The problems don’t end here. New Jersey is part of the Driver’s License Compact, an interstate agreement with many US states to share information about traffic offenses in their respective jurisdictions. The Motor Vehicle Commission will likely share your DUI conviction with your driving License home state. The licensing authority of your home state may choose to suspend your license or impose more penalties. How the state responds depends on its rules, which might differ from other states.

What is the Difference between DUI and DWI in NJ?

There is no difference between DUI and DWI in NJ. Therefore these two terms can be used interchangeably to refer to the same thing. Prosecution of Driving Under the influence (DUI) and Driving While Intoxicated (DWI) fall under the same Statutes of NJSA 39:4-50. Both DUI and DWI face the same consequences, including penalties, license suspension, program requirements, surcharges, and detainment. Unlike Some States such as Texas, where DUI and DWI are treated as different crimes, in NJ, there is no confusion.

Frequently Asked Questions

1. How long does DUI stay on your record?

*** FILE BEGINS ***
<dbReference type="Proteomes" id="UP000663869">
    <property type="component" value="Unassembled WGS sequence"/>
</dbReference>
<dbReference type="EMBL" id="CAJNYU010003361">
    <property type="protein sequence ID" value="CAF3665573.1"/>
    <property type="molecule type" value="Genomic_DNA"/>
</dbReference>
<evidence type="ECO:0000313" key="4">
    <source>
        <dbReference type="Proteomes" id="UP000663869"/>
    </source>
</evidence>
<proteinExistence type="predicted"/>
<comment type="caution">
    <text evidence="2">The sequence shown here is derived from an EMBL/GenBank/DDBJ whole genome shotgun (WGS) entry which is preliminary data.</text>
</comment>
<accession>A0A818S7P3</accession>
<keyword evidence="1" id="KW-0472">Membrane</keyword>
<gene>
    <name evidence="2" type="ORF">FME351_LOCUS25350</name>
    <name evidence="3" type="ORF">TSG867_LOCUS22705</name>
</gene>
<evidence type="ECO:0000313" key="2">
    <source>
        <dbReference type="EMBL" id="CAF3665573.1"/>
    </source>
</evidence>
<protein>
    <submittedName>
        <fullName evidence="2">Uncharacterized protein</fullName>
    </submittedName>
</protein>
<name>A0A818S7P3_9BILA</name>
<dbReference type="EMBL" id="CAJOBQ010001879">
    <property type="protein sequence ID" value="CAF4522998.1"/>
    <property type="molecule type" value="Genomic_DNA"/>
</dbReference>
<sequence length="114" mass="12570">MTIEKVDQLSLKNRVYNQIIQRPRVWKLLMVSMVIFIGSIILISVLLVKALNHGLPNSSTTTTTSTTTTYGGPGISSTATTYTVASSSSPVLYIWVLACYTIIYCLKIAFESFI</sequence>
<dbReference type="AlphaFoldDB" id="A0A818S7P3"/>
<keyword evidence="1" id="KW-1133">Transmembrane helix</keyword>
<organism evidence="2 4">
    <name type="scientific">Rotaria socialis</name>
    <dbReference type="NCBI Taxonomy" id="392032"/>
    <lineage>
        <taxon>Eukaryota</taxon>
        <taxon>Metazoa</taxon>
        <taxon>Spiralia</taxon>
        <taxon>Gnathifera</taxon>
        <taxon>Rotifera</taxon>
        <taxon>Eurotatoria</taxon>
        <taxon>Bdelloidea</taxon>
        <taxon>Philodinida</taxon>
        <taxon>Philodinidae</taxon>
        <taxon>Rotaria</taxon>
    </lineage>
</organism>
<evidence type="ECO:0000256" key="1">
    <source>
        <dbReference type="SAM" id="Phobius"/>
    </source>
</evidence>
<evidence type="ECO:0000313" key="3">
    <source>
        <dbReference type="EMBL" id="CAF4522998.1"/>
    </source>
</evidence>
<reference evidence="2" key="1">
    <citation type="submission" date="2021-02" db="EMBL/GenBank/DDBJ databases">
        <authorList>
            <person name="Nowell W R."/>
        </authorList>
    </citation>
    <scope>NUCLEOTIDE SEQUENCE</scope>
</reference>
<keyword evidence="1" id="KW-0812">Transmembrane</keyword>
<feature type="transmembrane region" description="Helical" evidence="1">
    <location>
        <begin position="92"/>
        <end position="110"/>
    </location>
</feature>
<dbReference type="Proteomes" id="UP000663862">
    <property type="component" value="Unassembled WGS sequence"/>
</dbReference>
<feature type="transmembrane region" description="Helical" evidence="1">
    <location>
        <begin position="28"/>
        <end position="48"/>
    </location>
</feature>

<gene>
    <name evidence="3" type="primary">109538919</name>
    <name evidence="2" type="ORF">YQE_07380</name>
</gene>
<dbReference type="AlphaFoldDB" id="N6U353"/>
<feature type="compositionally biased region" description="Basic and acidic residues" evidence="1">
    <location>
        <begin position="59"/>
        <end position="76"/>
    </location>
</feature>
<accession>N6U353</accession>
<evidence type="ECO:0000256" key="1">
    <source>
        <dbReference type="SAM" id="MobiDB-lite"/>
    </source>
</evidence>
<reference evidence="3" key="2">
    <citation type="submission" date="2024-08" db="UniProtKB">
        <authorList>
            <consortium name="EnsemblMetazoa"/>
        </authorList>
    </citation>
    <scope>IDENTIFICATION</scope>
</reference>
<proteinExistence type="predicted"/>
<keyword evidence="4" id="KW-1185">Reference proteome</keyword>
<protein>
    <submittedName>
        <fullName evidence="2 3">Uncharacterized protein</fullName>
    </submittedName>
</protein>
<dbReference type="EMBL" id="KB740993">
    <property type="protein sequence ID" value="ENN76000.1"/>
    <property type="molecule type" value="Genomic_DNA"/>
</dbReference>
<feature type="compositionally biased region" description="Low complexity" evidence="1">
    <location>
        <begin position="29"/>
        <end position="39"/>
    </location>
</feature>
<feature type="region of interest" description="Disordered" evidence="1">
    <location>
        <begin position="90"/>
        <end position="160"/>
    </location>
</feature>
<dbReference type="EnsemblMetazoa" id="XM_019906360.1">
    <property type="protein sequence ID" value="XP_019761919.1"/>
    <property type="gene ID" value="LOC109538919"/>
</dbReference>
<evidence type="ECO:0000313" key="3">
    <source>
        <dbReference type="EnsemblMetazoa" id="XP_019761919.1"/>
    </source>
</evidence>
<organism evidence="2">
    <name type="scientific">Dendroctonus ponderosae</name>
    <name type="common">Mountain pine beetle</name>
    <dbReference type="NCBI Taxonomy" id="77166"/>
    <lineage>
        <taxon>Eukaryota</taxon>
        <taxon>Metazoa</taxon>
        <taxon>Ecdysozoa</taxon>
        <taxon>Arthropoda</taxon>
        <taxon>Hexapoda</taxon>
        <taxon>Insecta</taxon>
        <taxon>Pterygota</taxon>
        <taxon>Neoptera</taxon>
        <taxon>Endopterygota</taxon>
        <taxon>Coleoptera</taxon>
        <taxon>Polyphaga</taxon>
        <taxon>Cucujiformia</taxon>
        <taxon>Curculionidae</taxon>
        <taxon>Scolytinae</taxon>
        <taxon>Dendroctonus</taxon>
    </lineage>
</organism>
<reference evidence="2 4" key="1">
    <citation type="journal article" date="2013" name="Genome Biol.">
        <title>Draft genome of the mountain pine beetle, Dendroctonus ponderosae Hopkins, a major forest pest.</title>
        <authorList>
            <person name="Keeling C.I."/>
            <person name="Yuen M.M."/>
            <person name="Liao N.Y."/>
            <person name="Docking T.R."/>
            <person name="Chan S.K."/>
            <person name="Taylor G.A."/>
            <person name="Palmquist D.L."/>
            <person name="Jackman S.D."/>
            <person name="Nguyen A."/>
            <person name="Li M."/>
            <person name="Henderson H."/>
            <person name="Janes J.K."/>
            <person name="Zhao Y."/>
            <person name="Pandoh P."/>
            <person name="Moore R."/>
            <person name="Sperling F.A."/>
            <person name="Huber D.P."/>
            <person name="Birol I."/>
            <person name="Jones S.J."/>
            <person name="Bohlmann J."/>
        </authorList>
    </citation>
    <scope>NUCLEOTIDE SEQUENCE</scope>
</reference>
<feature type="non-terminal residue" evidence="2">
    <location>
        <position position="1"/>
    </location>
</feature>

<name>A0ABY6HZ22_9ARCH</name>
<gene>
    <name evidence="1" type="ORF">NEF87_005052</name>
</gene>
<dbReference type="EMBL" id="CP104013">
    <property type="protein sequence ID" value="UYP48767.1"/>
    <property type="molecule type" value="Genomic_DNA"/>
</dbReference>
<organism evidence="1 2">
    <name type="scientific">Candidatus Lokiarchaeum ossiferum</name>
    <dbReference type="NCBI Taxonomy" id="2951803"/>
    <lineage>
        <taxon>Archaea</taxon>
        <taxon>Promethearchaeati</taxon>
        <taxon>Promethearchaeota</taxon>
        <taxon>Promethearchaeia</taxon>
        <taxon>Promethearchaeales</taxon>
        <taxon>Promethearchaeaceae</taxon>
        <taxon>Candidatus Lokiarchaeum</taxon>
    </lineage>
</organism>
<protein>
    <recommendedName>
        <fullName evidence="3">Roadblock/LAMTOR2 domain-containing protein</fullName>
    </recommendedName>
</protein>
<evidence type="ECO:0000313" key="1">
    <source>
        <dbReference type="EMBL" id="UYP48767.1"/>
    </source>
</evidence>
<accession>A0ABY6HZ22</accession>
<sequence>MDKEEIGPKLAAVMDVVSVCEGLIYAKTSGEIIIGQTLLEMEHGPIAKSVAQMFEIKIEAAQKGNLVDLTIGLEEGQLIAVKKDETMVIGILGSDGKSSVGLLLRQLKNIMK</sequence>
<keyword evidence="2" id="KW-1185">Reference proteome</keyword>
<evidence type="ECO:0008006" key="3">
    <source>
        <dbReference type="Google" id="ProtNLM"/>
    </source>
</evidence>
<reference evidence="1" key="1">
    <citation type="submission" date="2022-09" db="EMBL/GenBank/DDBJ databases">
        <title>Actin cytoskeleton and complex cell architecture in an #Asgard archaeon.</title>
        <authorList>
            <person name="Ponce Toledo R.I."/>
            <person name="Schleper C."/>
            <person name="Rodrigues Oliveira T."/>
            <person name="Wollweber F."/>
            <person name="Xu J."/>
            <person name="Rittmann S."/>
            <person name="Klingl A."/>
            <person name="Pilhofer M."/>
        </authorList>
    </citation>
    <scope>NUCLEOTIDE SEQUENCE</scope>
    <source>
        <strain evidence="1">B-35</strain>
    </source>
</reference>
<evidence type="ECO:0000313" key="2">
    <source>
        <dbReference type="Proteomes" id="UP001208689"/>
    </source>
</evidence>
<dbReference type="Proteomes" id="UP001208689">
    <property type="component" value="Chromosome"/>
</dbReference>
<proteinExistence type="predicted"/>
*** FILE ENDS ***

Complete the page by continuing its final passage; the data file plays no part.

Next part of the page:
A DUI is considered a serious traffic offense in the state of NJ. For this reason, it can last a minimum of 10 years in your record. It will affect you both financially and legally. Apart from paying high fines and surcharges, a DUI can affect your ruling in other criminal charges, and getting an education loan will become difficult. Besides, you might have difficulty securing a job with a DUI on your record.

2. Is DUI a crime in NJ?

A DUI/DWI is not considered a crime, felony, or misdemeanor in New Jersey. It is usually considered a serious traffic violation. However, it is important to note that a DUI can escalate to a criminal offense depending on the circumstances. For example, it can be considered a crime if the driver causes an accident, drives with a suspended license, drives with a child on board, or causes death or bodily injury. When a drunk driver causes an accident inflicting body injuries on other people, they will be charged with Assault by the Auto offense.